Step 7: Connecting the Amp

There are several steps to installing an amplifier.

Run the positive wire cable from the car’s battery to hide it under the carpet and trim.

To do this, remove some interior plastic trim such as rocker panel covers. These usually snap off and then snap back in place. Be careful and use a flat-head screwdriver to pry them out if needed. To hide your amp wire, pull back the carpet.

You can then locate the edge of your carpet, which is easy to pull back and wire into.

Run a wire from the car’s engine to the battery

The hardest part of the job is actually getting the wire to your battery. Don’t worry! There’s almost always a gap or hole or plug that you can remove. Or, a rubber wiring harness seal that you can push a screwdriver through.

Use a flashlight to look under the dashboard for a plastic plug.

To make a hole in the rubber seal, you can use a punch or pointed object to help. To pull the wire through, use the “coat hanger trick”.

The coat hanger trick

You can make a wire snake with a pair of pliers by straightening a coat hanger. This is a tool that pulls wires through small spaces.

Once you have done this, wrap the electrical tape around the power cable and attach it to its end.

Push it through the car interior if you don’t have an alternative. Once inside the engine compartment, pull it out by hand.

You should bend the ends so they are round and won’t break easily on any obstacles. To get the best results, wrap electrical tape around the wire to smoothen any sharp edges.

Run the power wire from the back to the car

It may be easier to take out the back seat and locate a space that allows you to run the wire to your back. It is best to try and locate a space where I can stick my fingers or hand into the side of the rear seats (as the base for the top half of the rear seat), to see if there is one.

If not, I’ll use the coat hanger trick which almost always works.

Connect the positive conductor to the fuse holder.

It is easy. This is very simple. Connect the crimping terminal to the positive wire and crimp with vice grip pliers or other strong pliers.

The fuse holder should be placed near the battery at a distance of approximately. Place the fuse holder near the battery with approximately 12” of wire length. This is a general rule to ensure that there’s not too much wire in a short circuit without fuse protection.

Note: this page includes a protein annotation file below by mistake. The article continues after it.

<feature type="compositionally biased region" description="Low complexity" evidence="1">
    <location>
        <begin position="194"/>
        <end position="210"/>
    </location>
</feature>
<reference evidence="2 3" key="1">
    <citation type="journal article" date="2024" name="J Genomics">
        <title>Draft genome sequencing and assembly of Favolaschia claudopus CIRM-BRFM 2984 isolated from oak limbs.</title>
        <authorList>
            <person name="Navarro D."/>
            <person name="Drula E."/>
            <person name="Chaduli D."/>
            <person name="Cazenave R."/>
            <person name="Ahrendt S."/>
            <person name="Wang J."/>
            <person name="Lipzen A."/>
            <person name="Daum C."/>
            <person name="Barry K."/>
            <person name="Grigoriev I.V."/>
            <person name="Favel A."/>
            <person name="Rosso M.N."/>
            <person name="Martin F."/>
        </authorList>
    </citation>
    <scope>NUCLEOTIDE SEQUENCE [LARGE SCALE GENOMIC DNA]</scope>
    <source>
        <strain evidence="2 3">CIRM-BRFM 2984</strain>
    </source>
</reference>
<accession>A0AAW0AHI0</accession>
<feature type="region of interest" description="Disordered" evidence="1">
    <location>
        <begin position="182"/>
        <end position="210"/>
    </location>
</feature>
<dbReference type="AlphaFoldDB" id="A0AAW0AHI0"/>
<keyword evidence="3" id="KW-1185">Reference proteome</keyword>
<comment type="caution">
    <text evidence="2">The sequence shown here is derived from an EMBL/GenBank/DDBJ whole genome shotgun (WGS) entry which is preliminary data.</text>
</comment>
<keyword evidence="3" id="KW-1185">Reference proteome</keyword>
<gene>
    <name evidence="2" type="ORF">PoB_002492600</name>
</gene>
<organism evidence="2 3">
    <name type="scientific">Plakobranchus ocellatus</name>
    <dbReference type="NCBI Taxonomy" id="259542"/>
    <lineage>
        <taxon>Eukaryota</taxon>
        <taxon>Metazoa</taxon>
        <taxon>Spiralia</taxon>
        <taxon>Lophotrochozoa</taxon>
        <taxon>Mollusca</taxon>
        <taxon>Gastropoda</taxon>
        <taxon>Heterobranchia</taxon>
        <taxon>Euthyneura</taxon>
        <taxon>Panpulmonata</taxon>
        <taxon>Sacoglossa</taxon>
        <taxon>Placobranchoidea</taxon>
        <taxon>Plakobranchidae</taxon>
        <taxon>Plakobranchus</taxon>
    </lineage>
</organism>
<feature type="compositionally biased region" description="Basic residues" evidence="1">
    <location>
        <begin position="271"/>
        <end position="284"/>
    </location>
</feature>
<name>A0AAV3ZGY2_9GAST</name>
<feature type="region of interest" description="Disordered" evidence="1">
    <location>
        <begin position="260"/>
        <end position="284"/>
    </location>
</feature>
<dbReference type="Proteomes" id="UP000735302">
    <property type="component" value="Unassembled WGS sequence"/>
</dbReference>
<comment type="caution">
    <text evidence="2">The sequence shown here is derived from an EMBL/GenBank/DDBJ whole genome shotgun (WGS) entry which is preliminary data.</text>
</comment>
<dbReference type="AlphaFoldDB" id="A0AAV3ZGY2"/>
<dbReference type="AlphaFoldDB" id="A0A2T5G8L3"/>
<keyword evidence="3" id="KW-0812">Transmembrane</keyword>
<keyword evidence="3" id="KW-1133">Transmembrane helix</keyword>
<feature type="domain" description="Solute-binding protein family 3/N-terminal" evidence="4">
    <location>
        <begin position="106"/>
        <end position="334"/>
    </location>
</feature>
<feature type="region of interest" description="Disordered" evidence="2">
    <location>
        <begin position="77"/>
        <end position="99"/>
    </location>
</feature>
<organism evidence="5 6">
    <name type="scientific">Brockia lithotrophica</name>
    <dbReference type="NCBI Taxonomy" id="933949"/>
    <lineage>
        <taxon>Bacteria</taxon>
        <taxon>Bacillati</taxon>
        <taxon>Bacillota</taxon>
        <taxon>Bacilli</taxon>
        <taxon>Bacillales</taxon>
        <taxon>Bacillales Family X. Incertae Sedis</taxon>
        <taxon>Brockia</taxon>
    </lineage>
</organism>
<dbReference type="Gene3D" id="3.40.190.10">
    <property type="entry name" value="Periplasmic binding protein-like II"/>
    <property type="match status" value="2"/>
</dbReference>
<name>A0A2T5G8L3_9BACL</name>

It’s not possible! It takes very little for an unprotected, pinched wire to melt the insulation.

Crimp ring terminals such as those shown in the left photograph are highly recommended. And not the ones in the right image (lug terminals).

This is because lug terminals can be more difficult to crimp and may require soldering to ensure the best connection. These 5/16″ ring terminals, like the one on the left, are great and easy to use. They also come in a quality amplifier wiring kit. They are also very affordable.

Don’t worry if the rubber sleeves don’t fit over your wire. You can always remove them if you need to.

Avoid using lug terminals such as those shown here. They are sold in amp kits, but they can also be found in parts shops. They are very difficult to use and require special high-force crimping tools or high heat soldering tools.

They could prevent you from having your amplifier wiring installed. I would hate for that to happen.

Securely connect the positive cable to the battery.

To attach a battery clamp bolt, stud, or bolt to the ring terminal, use it. If necessary, remove corrosion with sandpaper or wire brush.

Connect the ground wire of the amplifier to the bare metal close to the place where the amplifier or subwoofer will be installed.

Attach the crimp terminal to the car’s body (bare metal) using a bolt or factory screw. Another alternative is to use an electric drill and self-tapping screws to drill into the metal. Then, fasten the ring terminal to the car body with a bolt or factory screw.

Connect the remote-on cable to the aftermarket car stereo or signal source

A remote lead output wire (blue, blue, and white) should be available if the stereo is an aftermarket product. This wire is included in your kit.

It will be slightly more difficult if an aftermarket car stereo has not been installed. There are a few options for you in this situation:

The remote wire should be connected to a +12V cable that is switched on with either the ignition switch or the accessory position. This is the first choice.

A specialized adapter that senses music can be connected to a power supply and used to provide remote lead signals

Except in extremely difficult situations, the 2nd option should not be used.